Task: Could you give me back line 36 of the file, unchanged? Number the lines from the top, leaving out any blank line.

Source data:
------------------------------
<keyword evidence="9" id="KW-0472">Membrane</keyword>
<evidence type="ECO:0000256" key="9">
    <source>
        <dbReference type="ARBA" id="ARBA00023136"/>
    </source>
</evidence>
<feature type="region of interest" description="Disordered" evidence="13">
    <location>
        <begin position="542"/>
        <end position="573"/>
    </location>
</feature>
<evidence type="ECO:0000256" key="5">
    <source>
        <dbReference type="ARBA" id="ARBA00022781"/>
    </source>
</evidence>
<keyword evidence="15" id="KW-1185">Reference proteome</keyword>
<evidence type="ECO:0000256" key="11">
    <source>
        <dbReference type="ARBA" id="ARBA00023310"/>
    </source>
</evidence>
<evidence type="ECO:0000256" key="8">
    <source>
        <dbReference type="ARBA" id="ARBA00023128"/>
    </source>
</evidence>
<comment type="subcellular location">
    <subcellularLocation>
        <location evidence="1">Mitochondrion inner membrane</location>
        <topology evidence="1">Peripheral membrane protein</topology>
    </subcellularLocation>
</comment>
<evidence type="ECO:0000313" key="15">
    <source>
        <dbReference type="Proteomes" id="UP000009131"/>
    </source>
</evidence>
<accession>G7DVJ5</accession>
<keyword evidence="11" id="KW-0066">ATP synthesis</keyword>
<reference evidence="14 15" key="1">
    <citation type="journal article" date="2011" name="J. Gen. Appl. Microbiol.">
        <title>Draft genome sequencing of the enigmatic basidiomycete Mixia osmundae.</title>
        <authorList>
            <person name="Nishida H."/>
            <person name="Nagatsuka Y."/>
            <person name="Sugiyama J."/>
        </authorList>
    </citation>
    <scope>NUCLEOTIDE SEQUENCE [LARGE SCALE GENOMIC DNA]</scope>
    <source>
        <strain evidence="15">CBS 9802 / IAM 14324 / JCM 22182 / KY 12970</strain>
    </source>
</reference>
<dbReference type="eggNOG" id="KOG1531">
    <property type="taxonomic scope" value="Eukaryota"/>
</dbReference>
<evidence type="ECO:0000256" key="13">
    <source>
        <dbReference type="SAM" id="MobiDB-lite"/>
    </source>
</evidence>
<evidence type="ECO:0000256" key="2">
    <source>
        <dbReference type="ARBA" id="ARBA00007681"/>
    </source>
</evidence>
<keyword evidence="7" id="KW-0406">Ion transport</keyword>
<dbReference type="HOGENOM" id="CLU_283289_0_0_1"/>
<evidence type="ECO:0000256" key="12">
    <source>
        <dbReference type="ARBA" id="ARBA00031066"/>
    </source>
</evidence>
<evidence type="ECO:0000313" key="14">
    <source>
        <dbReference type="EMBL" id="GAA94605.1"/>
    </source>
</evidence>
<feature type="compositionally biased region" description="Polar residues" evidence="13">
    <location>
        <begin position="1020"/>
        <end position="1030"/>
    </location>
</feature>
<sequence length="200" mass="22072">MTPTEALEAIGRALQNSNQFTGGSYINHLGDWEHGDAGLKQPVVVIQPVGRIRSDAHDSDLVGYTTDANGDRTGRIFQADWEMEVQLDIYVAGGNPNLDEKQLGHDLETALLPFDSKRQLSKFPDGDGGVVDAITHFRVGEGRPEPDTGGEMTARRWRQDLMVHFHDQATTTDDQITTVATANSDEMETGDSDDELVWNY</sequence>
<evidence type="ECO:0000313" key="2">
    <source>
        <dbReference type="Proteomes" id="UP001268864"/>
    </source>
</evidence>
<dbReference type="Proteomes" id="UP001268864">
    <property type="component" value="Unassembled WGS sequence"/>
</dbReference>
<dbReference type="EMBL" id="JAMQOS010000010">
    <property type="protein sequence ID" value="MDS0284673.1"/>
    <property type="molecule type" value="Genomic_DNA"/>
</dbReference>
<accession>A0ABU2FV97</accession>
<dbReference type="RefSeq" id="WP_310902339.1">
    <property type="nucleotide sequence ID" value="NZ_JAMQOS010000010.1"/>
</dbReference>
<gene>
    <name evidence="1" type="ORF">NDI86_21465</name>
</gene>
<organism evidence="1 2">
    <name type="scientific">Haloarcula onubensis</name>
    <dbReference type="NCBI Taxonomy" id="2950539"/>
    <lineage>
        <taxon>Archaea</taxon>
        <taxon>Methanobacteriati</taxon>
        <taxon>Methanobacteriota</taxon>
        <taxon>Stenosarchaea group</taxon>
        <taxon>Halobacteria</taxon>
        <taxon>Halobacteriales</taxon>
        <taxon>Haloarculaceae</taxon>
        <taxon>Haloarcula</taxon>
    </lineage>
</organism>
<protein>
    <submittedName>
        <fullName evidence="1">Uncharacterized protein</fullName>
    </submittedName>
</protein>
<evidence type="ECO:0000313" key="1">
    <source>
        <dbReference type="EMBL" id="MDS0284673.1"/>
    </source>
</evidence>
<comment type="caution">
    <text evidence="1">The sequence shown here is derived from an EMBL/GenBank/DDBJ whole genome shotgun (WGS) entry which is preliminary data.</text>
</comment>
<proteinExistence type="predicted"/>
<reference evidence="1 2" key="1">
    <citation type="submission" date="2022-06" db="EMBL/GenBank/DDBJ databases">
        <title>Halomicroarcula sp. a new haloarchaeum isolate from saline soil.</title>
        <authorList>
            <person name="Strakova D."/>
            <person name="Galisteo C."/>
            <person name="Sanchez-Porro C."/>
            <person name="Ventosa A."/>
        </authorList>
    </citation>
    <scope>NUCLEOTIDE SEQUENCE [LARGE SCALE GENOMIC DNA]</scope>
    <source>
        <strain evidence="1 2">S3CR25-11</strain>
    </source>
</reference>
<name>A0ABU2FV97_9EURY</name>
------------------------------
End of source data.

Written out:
    <source>